Eat Well & Prosper FOOD • WINE & DINE
CLOVERDALE, CA. ~ Not so very long, ago the herb garden was essen- tially the vegetable garden. In the past, vegetables were the basic flavoring fac- tors for a dish, such as onion, turnip, carrot and parsnip. Herbs were more impor- tant for medicinal remedies and perfumery. "In all cases, they spoil the food, whether it be cooked or not," Greeks and Romans agreed. We don't know how long it took Italian cooks to perfect the marriage of ancient Mediterranean basil with toma- toes from the New World. During the Nineteenth century herbs had estab- lished affinities with certain foods. For example: lamb with mountain herbs, meadow lamb with mint from valley streams or marsh lamb served with oysters.
By the end of the 20th century the consumption of herbs and spices rose
in the west. The consump- tion tripled between the 60's and the beginning of the 21st century. Thanks to a grow- ing appreciation of Asian plus
I tell you that as long as I can
conceive something better than myself, I cannot be easy unless I am striving to bring it into
existence or clearing
the way for it. George Bernard Shaw
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If you focus on results, you will never change. If you focus on change, you will get results. ~Jack Dixon UPBEAT TIMES • March 2013• 5
Microgreens are even eas- ier to grow in your kitchen window. These greens are the new kid on the block, reach- ing star status in the last few
With Executive Chef Ron Skaar ~ email@example.com
Latin American foods, we were adding four grams per person per day to the American diet. Growing fresh herbs in your kitchen is an easy way to add fla- vor to a meal. Fresh herbs give twice the pleasure of dried ones. Dried herbs may have a strong taste but the soul is
missing except, maybe, with the sturdier leaves of thyme, sage and dill.
according to Hobby
Farm Home magazine. Even the word itself is "fresh" with its first use recorded in 1998. Microgreens contain a sur- prising amount of flavor, a single beet green can taste like a fully grown beet, while mus- tard and radish micros have a spicy kick and carrot micros carry the fresh flavor of just picked vegetables. They can be grown from any vegetable
with popular choices includ- ing broccoli
rabe, arugula, Swiss chard, beet, Asian mustard, Red Russian kale and white stem pak choi. These crunchy
sprout within 5 to 12 days mak- ing them perfect for impatient gar- deners. Micros, like herbs, can be grown in any con- tainer with holes for air circulation and drainage. A recent children's project grew them in plastic bottle caps! Organic potting or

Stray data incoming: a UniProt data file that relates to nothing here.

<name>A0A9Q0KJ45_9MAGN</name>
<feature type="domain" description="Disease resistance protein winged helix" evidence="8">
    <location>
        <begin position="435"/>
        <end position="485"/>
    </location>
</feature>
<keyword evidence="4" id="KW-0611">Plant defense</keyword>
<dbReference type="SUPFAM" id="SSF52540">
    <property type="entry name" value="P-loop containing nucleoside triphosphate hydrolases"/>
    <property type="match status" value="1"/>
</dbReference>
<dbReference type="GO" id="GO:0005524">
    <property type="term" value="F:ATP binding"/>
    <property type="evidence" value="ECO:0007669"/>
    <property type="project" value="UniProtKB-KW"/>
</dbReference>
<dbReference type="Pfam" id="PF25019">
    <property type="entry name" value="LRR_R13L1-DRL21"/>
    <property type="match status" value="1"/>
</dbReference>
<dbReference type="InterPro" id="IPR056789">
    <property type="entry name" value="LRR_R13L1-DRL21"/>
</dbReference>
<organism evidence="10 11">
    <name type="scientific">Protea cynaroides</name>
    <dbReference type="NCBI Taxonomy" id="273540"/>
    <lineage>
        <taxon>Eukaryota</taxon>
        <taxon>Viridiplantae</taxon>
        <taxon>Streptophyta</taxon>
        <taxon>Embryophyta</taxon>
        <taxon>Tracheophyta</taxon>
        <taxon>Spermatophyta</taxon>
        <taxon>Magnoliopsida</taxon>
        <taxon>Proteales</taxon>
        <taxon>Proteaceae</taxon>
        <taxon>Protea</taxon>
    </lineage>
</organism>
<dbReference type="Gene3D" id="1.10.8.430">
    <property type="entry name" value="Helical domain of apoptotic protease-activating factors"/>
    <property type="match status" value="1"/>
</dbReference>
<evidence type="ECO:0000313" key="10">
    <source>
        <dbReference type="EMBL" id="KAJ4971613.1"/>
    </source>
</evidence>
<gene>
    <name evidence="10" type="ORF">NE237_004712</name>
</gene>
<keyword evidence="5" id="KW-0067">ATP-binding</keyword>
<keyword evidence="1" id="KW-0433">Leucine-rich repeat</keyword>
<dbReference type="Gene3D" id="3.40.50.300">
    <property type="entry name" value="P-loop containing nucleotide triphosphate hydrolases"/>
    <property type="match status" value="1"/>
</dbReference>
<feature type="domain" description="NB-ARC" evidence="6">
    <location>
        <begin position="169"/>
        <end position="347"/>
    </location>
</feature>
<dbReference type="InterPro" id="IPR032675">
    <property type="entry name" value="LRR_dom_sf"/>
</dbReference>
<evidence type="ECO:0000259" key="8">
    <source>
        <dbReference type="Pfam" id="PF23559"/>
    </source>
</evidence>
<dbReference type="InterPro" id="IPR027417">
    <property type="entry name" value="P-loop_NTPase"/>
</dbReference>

tion mix is best for growing herbs and microgreens. Once you've filled the
container completely, moisten without turning soil muddy. For micros spread seeds even- ly and thickly without lay- ering on top of each other.
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UPBEAT TIMES • March 2013 • 5 Weird Facts & Fun Trivia - 2
(Only use a few herb seeds per container). Close planting of micros allows for easier har- vesting. Mist again and cover the tray with a cloth, paper towel or raised plastic cover. Make sure there is ample ventilation to prohibit mold growth. When sprouts emerge pro-
vide filtered sunlight, (herbs require strong light), during day. Once they start to grow, place container in a pool of water for a couple minutes- overhead watering can harm the sprouts. You will need a tray underneath the container to protect your surfaces.
To harvest use scissors, cut- ting micros as close as pos- sible to soil, avoiding dirt in the mix. Eat within hours, if possible, or store in fridge in jar with lid. The micros will add great taste and a kick to appetizers, salads, sand- wiches, soups, stews and pasta dishes. Plus, you can reuse the soil for another couple of batches.
Nicolaus Copernicus was a Polish Renaissance mathematician and astronomer who formulated a comprehensive heliocentric model which placed the Sun, rather than the Earth, at the center of the universe.
The publication of Copernicus' epochal book, De revolutionibus orbium coelestium (On the Revolutions of the Celestial Spheres), just before his death in 1543, is considered a major event in the history of science. It began the Copernican Revolution and contributed importantly to the rise of the ensuing Scientific Revolution. Copernicus' heliocentric theory placed the Sun at the center of the solar system and described that system's mechanics in mathematical rather than Aristotelian terms.
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